Hubble eXtreme Deep Field

With a combined 23-day exposure taken by the Hubble Space Telescope over a period of 10 years, the Hubble eXtreme Deep Field is the deepest image of the sky ever obtained, featuring galaxies just half a billion years after the Big Bang (click the image to enlarge)     [Source]

“Where did we come from?” This represents one of the most fundamental questions humankind has had, a topic philosophers and religious peoples have grappled with for millennia. Taking a stab at this question with the scientific method in mind, cosmology not only seeks to study the Universe’s origins, but its evolution and eventual fate as well.

The physics of the Universe can be explained back no further than the first 10-43 of a second (the amount of time it takes light to travel one Planck length) following the Big Bang, which by itself is still pretty impressive. Only before this point does our understanding of physics completely break down, as the four fundamental forces of the Universe would have to have been united during this extremely brief instant. We currently lack a reconciliation of quantum mechanics and general relativity—our models for the Grand Unified Theory (GUT) force (the unity of the three non-gravitational forces) and the force of gravity, respectively—to explain this period known as the “Planck epoch”. Regardless, evidence is beginning to suggest that a theory of quantum gravity is necessary.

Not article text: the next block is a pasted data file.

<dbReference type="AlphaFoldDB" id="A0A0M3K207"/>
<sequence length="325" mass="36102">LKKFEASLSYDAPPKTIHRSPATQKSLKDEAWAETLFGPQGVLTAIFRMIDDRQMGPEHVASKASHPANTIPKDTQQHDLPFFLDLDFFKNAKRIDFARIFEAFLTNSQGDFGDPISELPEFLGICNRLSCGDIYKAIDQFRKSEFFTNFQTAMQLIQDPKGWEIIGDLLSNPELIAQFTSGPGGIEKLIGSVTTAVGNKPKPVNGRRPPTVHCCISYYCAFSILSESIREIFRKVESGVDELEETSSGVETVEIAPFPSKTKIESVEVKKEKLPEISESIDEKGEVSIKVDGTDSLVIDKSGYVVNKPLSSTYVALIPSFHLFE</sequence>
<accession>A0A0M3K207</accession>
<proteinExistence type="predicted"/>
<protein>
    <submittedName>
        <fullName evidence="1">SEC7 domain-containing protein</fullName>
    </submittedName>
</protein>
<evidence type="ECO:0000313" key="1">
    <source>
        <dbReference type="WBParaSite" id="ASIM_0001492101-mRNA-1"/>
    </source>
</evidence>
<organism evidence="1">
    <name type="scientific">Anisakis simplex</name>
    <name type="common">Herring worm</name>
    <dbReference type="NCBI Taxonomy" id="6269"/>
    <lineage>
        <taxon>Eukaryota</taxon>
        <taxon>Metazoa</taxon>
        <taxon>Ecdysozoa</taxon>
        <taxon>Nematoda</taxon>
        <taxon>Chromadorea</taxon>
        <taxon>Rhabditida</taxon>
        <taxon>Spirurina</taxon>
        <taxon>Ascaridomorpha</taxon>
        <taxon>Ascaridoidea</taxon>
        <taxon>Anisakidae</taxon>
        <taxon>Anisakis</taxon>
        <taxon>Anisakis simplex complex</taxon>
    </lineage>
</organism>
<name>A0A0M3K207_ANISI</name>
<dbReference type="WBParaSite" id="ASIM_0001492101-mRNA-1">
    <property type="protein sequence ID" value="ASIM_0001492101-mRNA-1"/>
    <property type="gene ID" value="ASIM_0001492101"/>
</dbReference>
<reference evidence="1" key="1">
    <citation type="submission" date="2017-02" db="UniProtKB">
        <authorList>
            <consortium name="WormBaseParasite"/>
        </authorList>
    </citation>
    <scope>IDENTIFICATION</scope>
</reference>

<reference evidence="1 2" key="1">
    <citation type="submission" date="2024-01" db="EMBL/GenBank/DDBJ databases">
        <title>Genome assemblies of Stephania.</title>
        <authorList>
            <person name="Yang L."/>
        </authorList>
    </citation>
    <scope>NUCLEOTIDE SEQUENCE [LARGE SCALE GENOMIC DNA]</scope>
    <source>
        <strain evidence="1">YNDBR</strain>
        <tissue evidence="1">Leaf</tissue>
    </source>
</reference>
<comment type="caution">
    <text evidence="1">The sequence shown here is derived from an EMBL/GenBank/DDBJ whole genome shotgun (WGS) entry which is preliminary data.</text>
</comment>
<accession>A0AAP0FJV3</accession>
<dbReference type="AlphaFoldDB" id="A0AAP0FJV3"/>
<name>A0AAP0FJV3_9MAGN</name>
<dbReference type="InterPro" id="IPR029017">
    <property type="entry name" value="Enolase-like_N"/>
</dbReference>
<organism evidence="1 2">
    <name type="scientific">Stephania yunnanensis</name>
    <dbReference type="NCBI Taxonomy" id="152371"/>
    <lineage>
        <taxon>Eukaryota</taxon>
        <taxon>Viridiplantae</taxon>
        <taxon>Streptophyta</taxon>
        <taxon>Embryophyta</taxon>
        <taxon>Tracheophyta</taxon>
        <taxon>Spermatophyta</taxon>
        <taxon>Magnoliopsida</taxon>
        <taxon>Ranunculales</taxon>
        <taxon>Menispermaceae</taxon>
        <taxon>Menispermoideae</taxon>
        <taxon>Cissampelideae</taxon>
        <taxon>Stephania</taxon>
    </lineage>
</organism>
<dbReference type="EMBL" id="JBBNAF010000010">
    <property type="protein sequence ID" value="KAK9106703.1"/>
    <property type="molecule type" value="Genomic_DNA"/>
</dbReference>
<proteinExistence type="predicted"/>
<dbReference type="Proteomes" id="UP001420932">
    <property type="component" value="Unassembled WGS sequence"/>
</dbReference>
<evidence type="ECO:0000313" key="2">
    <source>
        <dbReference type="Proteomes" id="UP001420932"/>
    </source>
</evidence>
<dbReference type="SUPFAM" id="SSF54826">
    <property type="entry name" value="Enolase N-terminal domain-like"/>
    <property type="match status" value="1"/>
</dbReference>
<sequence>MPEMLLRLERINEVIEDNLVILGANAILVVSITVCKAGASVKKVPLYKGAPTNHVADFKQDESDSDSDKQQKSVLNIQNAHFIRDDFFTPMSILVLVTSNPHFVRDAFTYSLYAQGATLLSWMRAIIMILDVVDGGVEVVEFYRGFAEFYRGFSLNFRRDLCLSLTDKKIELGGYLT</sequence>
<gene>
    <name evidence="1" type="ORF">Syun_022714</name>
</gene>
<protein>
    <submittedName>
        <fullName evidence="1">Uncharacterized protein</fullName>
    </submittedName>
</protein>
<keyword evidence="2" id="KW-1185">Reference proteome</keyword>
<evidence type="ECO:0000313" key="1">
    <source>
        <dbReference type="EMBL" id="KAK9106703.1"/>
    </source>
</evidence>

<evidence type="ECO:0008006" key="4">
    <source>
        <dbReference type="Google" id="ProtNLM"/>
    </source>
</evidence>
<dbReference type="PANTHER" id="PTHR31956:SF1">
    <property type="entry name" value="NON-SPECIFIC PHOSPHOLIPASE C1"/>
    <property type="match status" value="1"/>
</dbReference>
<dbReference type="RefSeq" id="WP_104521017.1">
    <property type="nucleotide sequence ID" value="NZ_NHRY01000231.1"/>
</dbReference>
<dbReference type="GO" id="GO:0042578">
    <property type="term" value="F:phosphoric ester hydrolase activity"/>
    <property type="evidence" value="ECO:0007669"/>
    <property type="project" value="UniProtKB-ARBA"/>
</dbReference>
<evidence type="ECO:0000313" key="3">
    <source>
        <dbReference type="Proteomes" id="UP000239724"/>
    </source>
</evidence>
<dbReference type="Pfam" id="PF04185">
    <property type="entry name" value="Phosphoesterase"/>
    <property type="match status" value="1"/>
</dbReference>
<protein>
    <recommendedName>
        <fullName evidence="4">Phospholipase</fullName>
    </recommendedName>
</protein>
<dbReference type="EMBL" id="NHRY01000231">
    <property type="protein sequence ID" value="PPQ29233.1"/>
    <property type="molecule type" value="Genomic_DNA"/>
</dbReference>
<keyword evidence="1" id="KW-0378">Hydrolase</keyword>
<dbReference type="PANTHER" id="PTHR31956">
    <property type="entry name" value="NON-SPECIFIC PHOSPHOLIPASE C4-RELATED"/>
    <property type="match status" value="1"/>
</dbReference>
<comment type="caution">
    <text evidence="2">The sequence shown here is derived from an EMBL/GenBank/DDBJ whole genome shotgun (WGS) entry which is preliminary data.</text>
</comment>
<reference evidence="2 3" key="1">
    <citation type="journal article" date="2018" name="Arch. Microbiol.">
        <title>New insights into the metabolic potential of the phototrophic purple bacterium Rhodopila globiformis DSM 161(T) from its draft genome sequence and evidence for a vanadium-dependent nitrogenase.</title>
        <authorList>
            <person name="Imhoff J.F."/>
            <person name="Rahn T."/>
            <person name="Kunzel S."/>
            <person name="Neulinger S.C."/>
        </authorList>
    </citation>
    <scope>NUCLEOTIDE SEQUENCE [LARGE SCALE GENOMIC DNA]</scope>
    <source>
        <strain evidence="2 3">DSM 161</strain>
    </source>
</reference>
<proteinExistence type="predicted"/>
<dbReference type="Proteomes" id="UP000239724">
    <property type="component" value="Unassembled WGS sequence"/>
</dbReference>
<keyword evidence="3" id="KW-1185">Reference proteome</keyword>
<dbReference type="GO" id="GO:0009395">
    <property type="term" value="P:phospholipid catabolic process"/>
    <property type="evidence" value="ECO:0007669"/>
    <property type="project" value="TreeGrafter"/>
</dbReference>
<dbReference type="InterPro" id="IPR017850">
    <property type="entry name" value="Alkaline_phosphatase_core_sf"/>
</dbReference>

Formation of filaments.gif

A simulation depicting the formation of clusters and large-scale filaments in the Universe     [Source]

Cosmology examines large-scale structures in order to understand the dynamics of the Universe as a whole. On a large enough scale, the distribution of ordinary matter in the Universe appears essentially homogeneous (uniformly spread) and isotropic (the same in every direction), a deduction known as the cosmological principle. Along with the principle of equivalence and the principle of relativity (touched upon in the “Special Relativity” page), these three notions are what govern our current understanding of the fundamental nature of the Universe.

Cosmology is filled with several major unsolved problems: dark matter, the accelerated expansion of the Universe, and the anisotropy of the cosmic microwave background each epitomizing prime examples. Part of the extensive mystery is for many, including myself, what makes this field so fascinating!


Pages on Cosmology:

  • Olbers’ paradox  (coming soon!)
  • Expansion of the Universe  (coming soon!)
  • The Big Bang  (coming soon!)
  • The Cosmic Microwave Background  (coming soon!)
  • Dark matter  (coming soon!)
  • Dark energy  (coming soon!)